National Geographic : 2013 Mar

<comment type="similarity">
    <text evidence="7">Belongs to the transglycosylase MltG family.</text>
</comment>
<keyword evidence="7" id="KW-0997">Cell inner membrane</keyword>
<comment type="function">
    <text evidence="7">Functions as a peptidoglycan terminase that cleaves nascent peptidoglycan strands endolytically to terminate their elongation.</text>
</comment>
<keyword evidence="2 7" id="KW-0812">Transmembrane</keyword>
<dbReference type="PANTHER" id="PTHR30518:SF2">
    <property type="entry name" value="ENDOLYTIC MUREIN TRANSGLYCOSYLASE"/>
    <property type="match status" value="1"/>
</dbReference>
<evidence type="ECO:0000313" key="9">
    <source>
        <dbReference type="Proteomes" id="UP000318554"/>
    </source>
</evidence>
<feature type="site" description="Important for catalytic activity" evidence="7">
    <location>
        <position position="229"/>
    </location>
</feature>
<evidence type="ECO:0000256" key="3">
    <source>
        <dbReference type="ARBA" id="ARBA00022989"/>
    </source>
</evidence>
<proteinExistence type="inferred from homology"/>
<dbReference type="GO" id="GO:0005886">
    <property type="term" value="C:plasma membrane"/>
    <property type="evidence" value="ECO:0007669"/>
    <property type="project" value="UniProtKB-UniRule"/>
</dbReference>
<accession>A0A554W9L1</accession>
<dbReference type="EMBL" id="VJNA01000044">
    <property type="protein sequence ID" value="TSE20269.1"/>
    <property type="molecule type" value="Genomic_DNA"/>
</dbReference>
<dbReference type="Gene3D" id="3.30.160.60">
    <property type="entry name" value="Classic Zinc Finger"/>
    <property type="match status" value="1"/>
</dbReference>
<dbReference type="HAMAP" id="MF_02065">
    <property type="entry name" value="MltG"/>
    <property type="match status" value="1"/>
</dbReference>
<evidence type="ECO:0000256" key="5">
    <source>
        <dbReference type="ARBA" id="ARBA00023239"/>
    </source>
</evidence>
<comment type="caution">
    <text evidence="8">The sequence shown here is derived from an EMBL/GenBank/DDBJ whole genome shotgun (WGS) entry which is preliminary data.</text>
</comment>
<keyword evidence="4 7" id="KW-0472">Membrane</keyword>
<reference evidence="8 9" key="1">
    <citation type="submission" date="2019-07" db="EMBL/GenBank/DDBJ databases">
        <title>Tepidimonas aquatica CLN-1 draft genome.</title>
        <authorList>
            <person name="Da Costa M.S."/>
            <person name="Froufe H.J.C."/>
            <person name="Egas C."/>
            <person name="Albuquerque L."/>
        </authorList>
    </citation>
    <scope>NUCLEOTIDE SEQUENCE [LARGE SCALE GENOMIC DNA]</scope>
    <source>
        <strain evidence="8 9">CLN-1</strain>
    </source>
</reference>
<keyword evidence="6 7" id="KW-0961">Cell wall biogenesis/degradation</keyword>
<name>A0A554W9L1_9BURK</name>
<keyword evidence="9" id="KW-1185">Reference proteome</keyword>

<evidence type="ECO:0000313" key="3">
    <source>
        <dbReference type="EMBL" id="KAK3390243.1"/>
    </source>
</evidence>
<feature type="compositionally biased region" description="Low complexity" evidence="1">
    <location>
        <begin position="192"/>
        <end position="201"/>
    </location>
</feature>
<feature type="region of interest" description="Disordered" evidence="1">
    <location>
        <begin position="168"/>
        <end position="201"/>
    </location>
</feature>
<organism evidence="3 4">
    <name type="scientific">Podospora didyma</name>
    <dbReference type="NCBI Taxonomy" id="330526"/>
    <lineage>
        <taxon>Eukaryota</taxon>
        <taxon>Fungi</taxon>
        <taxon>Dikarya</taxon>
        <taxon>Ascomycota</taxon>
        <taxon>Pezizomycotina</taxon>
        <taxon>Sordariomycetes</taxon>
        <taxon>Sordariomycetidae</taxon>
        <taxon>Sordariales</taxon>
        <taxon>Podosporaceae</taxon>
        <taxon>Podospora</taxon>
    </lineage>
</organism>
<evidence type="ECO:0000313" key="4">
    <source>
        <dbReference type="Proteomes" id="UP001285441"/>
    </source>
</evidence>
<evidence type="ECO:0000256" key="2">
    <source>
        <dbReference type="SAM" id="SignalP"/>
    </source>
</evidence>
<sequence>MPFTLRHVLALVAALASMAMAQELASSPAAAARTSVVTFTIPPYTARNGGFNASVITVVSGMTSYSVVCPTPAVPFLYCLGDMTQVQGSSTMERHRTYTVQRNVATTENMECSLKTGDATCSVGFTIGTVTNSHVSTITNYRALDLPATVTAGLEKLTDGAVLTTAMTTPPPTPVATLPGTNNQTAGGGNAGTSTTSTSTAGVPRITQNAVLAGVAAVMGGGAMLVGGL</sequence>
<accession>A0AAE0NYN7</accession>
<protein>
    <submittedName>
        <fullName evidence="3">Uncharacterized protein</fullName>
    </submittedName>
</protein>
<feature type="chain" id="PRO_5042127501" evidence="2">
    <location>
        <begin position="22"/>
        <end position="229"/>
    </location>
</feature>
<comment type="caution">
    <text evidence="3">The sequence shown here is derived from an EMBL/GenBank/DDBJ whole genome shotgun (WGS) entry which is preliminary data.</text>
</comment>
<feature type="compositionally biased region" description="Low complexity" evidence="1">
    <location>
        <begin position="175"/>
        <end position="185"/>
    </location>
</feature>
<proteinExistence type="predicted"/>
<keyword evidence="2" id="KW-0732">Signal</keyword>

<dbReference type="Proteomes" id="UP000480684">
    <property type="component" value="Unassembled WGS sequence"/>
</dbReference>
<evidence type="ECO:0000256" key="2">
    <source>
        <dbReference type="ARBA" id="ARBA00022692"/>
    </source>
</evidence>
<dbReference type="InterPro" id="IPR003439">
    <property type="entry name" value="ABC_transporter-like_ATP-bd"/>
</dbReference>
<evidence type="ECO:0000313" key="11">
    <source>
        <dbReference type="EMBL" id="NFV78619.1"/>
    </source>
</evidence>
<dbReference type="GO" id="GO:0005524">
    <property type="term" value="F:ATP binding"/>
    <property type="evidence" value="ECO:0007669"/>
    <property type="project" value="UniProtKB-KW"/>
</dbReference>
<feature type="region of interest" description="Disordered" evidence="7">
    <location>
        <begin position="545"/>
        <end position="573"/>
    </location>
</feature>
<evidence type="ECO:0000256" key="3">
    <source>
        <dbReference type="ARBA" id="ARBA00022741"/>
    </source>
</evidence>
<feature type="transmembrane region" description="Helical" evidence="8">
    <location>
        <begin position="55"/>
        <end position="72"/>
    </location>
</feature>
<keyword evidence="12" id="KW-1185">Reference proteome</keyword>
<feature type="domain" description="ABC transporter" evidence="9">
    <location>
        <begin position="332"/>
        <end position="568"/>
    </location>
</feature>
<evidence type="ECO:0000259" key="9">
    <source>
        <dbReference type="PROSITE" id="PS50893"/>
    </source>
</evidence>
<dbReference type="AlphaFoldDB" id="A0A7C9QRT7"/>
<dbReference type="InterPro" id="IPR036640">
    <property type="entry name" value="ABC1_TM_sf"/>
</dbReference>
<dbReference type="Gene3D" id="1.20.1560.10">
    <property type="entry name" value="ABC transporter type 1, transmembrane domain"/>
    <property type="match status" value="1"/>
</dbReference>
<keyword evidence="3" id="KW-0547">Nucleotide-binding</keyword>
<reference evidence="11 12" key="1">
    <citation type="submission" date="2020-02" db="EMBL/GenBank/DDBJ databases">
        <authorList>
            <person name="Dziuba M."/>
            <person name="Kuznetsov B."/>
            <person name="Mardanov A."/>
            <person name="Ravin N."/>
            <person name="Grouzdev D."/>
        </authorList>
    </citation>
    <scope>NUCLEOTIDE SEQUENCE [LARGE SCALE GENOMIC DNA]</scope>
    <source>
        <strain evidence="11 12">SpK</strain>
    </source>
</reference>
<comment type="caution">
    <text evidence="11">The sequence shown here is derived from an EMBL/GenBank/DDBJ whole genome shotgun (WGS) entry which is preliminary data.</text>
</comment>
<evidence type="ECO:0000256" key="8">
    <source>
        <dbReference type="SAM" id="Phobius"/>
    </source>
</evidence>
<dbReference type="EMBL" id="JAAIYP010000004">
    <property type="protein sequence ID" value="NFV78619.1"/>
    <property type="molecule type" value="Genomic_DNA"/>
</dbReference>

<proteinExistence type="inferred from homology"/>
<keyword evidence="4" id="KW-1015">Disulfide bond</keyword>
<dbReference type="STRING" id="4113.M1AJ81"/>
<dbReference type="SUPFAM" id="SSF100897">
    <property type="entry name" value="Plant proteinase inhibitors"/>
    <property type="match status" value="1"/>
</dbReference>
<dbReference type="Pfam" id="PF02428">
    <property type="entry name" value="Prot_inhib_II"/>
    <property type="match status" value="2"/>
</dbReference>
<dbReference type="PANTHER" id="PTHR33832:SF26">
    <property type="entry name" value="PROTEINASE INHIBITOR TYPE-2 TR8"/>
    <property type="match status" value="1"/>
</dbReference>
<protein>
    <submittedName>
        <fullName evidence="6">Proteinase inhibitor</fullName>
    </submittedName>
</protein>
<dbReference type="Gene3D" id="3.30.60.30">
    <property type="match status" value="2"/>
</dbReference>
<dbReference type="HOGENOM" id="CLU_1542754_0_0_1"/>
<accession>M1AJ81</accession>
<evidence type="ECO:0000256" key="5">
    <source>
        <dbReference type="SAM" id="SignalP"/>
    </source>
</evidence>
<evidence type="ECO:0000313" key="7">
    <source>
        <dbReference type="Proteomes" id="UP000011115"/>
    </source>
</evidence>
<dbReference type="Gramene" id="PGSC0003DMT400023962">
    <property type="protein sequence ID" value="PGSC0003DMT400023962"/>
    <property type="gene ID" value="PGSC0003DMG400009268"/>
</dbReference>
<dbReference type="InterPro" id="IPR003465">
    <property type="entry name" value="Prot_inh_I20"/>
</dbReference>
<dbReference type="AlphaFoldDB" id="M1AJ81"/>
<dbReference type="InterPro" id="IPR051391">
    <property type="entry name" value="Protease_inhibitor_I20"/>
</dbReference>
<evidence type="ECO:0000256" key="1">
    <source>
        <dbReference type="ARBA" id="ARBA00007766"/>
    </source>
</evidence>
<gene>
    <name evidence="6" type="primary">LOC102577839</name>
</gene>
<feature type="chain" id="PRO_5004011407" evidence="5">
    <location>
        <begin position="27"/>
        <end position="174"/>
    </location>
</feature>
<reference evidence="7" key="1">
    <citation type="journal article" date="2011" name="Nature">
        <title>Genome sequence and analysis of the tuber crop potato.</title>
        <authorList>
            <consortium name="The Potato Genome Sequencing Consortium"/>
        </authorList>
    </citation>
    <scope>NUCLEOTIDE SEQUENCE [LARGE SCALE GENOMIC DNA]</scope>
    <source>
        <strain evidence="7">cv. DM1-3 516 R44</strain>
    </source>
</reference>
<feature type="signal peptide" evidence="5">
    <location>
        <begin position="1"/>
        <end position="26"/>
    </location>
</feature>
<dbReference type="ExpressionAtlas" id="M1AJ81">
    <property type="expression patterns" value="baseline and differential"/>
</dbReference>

6 national geographic • March 2013 “I thi nkitlikelythattheratsbro ught bubonic plaguetotheNewWorldon No rseships;the14thcentur y was the time o f theBlackDeathinEurope.”“MighttheDo rset simp lyhave... merged “CoulditbetheprolongedcontactwiththeVik ings thatledtotheDorset’sdisappearance? ” “T he int roductionofillnesses... could havewipedthemout.”“TheNorseinterb red with t heDorsetpeople,m aking their Inuitdescen dants part iallyEuropean.”withsurrou nding loc alcultures? ” LETTERS November 2012 POSTER NOVEMBER2012 ON THE EDGE OF CHANGE Launchofthe Penguins Vikings andNativeAmericans Sailing Over Sand Dunes Cheetahs Race to Survive Arkansas Delta,Then and Now World’s Fastest Runner NATIONALGEOGRAPHICNOVEMBER2012CUBA•PENGUINS•VIKINGSANDNATIVEAMERICANS•SANDDUNES•CHEETAHS•ARKANSASDELTA CV1112[P];28.indd 1 11/29/12 11:22AM The disappearance of the Dorset people coincides with the late 14th-century decline of Viking settlement in Greenland. Deprived of the established Norse trade, might the Dorset simply have melted away and merged with surrounding local cultures? This would have left no trace or clue to their sudden disappearance. AlAn DeAn Foster Prescott, Arizona Vikings and Native Americans EMAIL email@example.com TWITTER @NatGeoMag WRITE National Geographic Magazine, PO Box 98199, Washington, DC 20090-8199. Include name, address, and daytime telephone. Letters may be edited for clarity and length. FEEDBACK Readers offered their theories on why the Dorset people disappeared from North America. Heather Pringle writes of the re- search that Patricia Sutherland has undertaken in her digs on Baffin Island and elsewhere, but nowhere is credit given to the man who had the good sense to study samples of the odd pieces of string that he found when he was excavating abandoned Dorset sites. A Roman Catholic missionary who remains un- named! What a terrible slight on his intelligence and sense. Peter McDonough Boston, Massachusetts The missionary’s name was Father Guy Mary-Rousselière. Let’s do away with Columbus Day and institute Leif Eriksson Day instead. Vikings came to North America before Columbus did, and he never set foot on the continent. He only “found” some islands in the Caribbean. DiAnn lAnDAu lovettsville, Virginia The introduction of illnesses previously unknown to the Dorset could have wiped them out as the illnesses were introduced from clan to clan during hunting and trading. tony FrAzier hoquiam, Washington The most tantalizing implication of Heather Pringle’s article is the ethnic linkages she made to the enigmatic Dorset culture. Rather than trying to explain all the Norse artifacts found in the Dorset context as signs of “friendly contact” and noting that the Dorset “relished trade,” why didn’t she explore the possibility that the Dorset were in fact Norse or from a common, Arctic-exploring ancestor? After all, the Norse are indisputably the most successful and capa- ble Arctic explorers known. They didn’t suddenly gain these skills in the 800s A.D . KArl hoenKe Kelseyville, california According to archaeologist Max Friesen, who specializes in the region, ancient DNA from the Dorset people is distinct from Norse DNA, so there’s no shared ancestry. GRAPHIC: MAAYAN HAREL corrections noVeMBer 2012, cheetAhs on the eDge Poster: The speed noted for cheetah Tommy T should’ve been approximately 45 feet per second, not 100 feet per second.